Saturday, January 13, 2007

Nigerian Oil Crisis Could Be Next Global Flashpoint

The February 2007 issue of Vanity Fair has in stimulating article by Sebastian Junger on Nigerian oil politics and U.S. national security. The piece starts with a discussion of a top U.S. governmental crisis simulation in which civil strife in northern Nigeria forces international petroleum companies to leave the country, causing a collapse of 800,000 barrels of light sweet crude per day. With global petroleum output already at peak, the drop in supply could have a significant effect on the U.S. market, expecially if it were combined with other production shocks, like terrorist attacks on oil production infrastructure around the globe:

The last two major recessions in this country were triggered by a spike in oil prices, and a crisis in Nigeria—America's fifth-largest oil supplier—could well be the next great triggering event. "The economic and national security risks of our dependence on oil—and especially on foreign oil—have reached unprecedented levels," former C.I.A. director Robert Gates (now secretary of defense) warned in his introduction to the Oil ShockWave–study report. "To protect ourselves, we must transcend the narrow interests that have historically stood in the way of a coherent oil security strategy."

In January 2006, less than seven months after the first Oil ShockWave conference—almost as if they'd been given walk-on parts in the simulation—several boatloads of heavily armed Ijaw militants overran a Shell oil facility in the Niger delta and seized four Western oil workers. The militants called themselves the Movement for the Emancipation of the Niger Delta and said they were protesting the environmental devastation caused by the oil industry, as well as the appalling conditions in which most delta inhabitants live. There are no schools, medical clinics, or social services in most delta villages. There is no clean drinking water in delta villages. There are almost no paying jobs in delta villages. People eke out a living by fishing while, all around them, oil wells owned by foreign companies pump billions of dollars' worth of oil a year. It was time, according to MEND, for this injustice to stop.

The immediate effect of the attack was a roughly 250,000-barrel-a-day drop in Nigerian oil production and a temporary bump in world oil prices. MEND released the hostages a few weeks later, but the problems were far from over. MEND's demands included the release of two Ijaw leaders who were being held in prison, $1.5 billion in restitution for damage to the delicate delta environment, a 50 percent claim on all oil pumped out of the creeks, and development aid to the desperately poor villages of the delta. MEND threatened that, if these demands were not met—which they weren't—it would wage war on the foreign oil companies in Nigeria.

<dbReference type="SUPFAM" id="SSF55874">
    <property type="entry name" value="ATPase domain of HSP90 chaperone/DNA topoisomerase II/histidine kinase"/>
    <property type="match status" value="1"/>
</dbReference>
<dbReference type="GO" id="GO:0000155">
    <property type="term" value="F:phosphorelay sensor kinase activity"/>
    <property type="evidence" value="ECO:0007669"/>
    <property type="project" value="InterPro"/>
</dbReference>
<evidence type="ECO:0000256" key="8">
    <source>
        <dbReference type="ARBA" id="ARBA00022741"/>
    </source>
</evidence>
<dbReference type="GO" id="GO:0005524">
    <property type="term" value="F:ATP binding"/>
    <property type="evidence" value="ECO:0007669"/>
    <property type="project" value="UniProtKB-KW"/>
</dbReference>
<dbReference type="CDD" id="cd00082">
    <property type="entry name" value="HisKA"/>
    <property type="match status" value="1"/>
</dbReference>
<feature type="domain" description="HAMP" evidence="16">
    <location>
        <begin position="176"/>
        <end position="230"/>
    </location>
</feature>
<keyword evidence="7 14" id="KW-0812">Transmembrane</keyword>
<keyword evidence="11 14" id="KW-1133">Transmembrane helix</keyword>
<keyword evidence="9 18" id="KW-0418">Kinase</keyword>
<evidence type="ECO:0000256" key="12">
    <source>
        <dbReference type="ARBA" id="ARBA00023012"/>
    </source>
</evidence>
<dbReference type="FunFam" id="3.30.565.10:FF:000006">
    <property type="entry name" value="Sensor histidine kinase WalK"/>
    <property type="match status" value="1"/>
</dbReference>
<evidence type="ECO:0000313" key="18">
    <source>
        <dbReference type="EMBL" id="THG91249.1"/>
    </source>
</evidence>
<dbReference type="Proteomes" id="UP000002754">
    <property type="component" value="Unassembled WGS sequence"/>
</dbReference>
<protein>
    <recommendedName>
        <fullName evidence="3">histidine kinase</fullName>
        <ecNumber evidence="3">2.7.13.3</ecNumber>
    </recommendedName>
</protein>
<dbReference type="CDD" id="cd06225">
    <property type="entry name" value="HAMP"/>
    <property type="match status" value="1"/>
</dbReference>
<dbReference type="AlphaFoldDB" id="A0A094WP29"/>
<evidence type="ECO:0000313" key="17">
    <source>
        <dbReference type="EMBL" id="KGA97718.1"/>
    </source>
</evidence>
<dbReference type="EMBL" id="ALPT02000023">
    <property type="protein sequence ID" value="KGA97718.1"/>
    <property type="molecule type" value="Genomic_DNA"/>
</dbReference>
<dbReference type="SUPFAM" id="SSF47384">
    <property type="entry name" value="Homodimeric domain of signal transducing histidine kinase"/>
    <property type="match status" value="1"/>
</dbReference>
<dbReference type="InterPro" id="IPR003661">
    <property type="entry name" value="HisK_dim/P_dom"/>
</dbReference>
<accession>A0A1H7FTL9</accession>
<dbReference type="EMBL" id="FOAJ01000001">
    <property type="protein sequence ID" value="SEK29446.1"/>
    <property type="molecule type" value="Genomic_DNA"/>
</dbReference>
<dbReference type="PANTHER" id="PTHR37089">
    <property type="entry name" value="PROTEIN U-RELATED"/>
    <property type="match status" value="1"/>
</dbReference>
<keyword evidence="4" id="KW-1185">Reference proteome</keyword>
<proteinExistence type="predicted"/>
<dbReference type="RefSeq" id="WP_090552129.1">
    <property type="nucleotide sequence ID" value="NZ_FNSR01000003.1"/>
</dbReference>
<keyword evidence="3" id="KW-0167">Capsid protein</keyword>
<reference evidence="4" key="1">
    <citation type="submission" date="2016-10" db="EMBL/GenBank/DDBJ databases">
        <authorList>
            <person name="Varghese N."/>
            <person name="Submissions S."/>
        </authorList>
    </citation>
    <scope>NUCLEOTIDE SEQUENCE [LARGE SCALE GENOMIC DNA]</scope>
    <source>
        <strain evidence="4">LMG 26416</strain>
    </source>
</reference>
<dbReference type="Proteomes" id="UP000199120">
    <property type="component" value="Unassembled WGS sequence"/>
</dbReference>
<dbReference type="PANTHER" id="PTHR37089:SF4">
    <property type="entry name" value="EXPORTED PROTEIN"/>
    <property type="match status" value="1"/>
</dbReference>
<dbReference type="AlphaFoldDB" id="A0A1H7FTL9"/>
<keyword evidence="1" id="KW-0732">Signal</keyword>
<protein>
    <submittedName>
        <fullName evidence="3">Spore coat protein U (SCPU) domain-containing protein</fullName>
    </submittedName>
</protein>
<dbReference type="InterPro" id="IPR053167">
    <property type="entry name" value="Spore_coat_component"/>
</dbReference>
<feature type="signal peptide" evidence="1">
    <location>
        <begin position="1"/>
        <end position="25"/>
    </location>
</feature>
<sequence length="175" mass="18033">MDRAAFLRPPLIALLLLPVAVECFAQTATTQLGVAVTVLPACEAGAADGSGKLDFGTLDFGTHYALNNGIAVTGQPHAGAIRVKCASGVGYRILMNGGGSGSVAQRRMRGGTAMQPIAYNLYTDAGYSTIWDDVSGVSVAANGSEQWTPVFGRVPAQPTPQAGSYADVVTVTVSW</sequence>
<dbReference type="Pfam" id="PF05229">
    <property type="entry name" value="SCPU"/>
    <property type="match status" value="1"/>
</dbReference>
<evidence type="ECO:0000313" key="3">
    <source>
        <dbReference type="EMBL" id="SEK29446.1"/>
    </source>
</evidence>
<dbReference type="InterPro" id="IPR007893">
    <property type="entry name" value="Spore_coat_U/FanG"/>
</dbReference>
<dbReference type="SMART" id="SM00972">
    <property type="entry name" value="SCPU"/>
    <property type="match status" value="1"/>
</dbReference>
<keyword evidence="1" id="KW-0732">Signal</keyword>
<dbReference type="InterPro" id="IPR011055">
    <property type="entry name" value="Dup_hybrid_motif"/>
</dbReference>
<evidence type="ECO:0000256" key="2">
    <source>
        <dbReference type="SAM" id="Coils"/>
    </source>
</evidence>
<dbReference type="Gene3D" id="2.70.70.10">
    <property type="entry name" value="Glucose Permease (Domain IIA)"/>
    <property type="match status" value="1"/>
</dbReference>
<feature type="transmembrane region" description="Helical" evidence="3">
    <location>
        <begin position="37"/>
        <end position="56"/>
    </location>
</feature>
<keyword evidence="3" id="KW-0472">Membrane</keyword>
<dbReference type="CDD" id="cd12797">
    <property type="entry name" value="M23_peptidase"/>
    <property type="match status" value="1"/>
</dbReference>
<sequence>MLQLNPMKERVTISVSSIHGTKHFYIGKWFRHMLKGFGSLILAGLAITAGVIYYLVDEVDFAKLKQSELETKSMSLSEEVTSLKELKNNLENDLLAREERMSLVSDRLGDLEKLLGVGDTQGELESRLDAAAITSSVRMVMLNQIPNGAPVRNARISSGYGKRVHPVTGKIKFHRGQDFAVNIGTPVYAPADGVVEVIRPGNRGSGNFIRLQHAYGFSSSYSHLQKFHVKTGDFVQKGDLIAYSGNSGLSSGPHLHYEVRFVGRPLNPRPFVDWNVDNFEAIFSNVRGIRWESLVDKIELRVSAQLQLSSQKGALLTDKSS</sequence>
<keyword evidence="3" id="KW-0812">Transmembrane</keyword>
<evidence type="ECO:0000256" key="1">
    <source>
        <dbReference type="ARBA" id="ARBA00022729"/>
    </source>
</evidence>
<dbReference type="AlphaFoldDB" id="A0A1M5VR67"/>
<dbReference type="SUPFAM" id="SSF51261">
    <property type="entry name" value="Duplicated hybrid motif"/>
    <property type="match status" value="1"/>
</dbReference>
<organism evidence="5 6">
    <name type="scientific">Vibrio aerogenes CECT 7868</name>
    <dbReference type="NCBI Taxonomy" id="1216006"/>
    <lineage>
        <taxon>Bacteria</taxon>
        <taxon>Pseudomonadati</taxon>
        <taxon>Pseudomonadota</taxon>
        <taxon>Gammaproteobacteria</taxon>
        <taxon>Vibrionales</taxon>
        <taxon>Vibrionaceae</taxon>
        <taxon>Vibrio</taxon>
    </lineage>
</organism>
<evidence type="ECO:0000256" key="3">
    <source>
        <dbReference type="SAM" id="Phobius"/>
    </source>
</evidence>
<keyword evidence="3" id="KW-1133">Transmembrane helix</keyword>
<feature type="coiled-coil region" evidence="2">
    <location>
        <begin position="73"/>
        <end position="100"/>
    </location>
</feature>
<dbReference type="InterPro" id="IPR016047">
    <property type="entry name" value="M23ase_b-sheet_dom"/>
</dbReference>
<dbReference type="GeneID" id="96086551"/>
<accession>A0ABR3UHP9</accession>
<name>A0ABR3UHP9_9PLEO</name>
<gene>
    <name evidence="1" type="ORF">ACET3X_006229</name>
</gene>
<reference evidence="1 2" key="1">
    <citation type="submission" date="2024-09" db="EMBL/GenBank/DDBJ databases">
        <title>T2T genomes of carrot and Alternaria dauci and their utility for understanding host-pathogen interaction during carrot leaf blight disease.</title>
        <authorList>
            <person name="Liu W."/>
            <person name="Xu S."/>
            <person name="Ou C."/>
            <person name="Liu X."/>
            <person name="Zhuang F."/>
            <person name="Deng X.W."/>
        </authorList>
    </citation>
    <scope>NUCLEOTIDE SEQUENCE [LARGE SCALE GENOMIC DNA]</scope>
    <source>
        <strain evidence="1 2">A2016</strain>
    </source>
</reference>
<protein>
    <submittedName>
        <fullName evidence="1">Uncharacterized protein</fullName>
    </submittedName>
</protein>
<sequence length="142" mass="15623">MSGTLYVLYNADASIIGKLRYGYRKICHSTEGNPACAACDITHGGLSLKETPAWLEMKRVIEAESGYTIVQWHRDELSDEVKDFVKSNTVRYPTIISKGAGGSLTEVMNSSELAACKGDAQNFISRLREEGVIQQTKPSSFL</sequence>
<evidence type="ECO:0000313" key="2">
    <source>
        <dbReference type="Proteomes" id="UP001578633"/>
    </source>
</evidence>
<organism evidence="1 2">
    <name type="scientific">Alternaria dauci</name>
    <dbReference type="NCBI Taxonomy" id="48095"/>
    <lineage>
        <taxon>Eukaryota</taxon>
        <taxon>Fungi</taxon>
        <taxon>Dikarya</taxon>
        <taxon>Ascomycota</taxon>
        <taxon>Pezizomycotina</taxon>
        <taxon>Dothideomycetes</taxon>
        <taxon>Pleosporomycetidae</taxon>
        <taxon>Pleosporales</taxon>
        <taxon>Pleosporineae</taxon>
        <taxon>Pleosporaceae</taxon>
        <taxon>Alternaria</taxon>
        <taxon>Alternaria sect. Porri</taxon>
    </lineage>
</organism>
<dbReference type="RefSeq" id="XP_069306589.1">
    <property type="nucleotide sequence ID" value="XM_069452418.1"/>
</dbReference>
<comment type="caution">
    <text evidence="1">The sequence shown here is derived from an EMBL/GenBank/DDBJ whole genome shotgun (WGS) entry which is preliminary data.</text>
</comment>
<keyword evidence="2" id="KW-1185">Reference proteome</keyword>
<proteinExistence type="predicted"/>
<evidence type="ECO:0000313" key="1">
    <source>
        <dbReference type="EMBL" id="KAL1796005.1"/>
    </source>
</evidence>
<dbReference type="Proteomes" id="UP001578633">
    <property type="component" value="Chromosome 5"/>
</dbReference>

"Leave our land while you can or die in it," a MEND spokesman warned in an e-mail statement after the attack. "Our aim is to totally destroy the capacity of the Nigerian government to export oil."
Read the whole thing. Nigeria is one of the classic cases of Third World development in comparative politics, and Junger has a incisive discussion of the country's state breakdown, a situation that fuels the formation of rebel organizations:

Every sector of society has been left to fend for itself. The airline industry, for example, is so slack in its maintenance that it has seen three catastrophic plane crashes in the past 16 months, which together have killed more than 300 people. The airport at Port Harcourt was shut down in 2005 after an incoming Air France flight plowed into a herd of cows that had wandered onto the runway; it still has not reopened. Tens of millions of people live in urban slums without water or sanitation, restaurants have to hire guards with AK-47s to protect the diners, and the levels of chaos and street violence rival that of many countries at war. A dead man lay on the street near my hotel for two days before someone finally came to take him away. Even during Liberia's darkest days of civil war, the dead were usually gathered up and buried faster than that.
Junger also goes on about the precariousness of global oil supplies, suggesting that world output could dry up by 2040. That might be too pessimistic an estimate. Nevertheless, developing alternative energy sources should be a top priority for the global community, even if the most optimistic projections of long-term oil abundance prove correct.

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